China has arrested a museum official for stealing some of the precious antiquities he was supposed to be guarding. It is the biggest such theft reported in half a century of Communist rule.

Li Haitao was supposed to be supervising security at a museum in Chengde, a city north of Beijing that was once a summer resort for the emperor's court.

Mr. Li is accused of stealing 158 relics during 12 years, substituting fake artifacts or doctoring inventories to conceal his crimes.

Seventy relics were found in Mr. Li's home and officials say they expect to quickly track down 40 more that were sold.

A mainland Chinese antiquities expert raised the alarm when he found two relics labeled "Forbidden City" at an auction last October in Hong Kong.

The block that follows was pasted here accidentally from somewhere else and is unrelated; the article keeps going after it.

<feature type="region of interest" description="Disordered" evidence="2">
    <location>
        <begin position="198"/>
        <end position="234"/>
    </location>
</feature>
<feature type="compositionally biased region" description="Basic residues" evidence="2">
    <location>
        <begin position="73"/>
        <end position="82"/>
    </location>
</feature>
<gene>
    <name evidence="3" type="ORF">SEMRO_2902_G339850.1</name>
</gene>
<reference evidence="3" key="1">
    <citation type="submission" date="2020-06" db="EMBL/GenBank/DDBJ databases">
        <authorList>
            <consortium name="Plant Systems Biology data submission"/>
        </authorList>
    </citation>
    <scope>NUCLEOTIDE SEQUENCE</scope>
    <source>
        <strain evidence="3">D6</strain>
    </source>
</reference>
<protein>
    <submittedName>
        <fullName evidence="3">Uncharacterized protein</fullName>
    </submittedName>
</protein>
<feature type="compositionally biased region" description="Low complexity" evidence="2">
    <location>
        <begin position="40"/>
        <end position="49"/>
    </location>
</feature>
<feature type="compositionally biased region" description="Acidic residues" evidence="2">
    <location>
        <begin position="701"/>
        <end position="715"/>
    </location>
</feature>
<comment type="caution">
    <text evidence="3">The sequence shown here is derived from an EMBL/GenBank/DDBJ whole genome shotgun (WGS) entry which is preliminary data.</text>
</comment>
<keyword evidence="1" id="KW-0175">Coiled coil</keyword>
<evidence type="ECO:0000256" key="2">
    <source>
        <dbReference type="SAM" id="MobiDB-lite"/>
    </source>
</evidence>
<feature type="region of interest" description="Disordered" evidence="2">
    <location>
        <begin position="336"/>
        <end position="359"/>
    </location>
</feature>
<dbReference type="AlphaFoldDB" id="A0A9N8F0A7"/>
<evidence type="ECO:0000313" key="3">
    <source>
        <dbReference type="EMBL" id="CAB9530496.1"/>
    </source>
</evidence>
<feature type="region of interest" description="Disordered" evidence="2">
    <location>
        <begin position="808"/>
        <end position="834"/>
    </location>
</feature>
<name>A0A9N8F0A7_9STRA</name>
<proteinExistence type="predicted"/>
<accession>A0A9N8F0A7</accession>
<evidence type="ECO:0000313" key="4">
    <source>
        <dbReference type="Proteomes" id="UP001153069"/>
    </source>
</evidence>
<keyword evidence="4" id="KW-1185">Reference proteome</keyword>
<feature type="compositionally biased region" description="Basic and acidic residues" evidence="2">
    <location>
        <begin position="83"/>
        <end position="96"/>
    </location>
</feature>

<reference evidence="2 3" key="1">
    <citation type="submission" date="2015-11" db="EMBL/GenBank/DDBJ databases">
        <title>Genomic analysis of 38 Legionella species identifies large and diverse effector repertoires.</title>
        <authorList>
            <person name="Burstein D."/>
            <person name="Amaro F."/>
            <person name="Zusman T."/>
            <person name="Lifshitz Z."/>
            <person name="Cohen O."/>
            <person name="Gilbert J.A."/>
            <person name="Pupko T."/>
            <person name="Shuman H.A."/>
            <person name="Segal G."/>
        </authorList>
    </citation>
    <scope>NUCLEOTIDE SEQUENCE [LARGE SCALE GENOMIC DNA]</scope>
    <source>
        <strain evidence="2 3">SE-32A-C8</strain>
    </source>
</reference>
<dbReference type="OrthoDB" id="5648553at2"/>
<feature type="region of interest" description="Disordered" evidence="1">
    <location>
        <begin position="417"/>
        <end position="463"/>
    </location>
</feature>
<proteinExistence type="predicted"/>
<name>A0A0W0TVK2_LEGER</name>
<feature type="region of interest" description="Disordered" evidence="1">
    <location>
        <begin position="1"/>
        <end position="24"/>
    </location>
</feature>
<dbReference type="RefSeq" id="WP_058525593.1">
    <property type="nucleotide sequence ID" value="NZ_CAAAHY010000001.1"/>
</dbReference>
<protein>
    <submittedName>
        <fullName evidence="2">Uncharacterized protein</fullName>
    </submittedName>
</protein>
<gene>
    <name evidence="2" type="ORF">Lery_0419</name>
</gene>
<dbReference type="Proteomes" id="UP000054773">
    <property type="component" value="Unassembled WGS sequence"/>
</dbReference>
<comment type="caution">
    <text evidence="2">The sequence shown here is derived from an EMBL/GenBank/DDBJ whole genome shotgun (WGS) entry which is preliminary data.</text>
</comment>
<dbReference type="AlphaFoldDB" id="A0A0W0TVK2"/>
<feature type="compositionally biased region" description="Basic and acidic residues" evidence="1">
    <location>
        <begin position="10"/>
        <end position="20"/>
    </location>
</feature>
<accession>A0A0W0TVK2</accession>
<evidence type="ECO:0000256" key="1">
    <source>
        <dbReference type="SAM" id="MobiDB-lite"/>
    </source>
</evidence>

The Forbidden City, in the heart of Beijing, is the elaborate walled palace that was home to China's emperors for centuries.

Officials say some of the stolen artifacts were "first-class" antiquities because of they have major historical or artistic value.

Historian Chen Jun Qi, a relics expert who works at the Forbidden City Museum says this incident has taught a painful lesson to museums across the nation.

Mr. Chen says the incident highlights flaws in the way institutions care for the symbols of China's 5,000-year heritage. He says some changes are in order.

Chinese officials have not said exactly what charges Mr. Li will face. Chinese law allows the death penalty in some extreme cases of relic theft.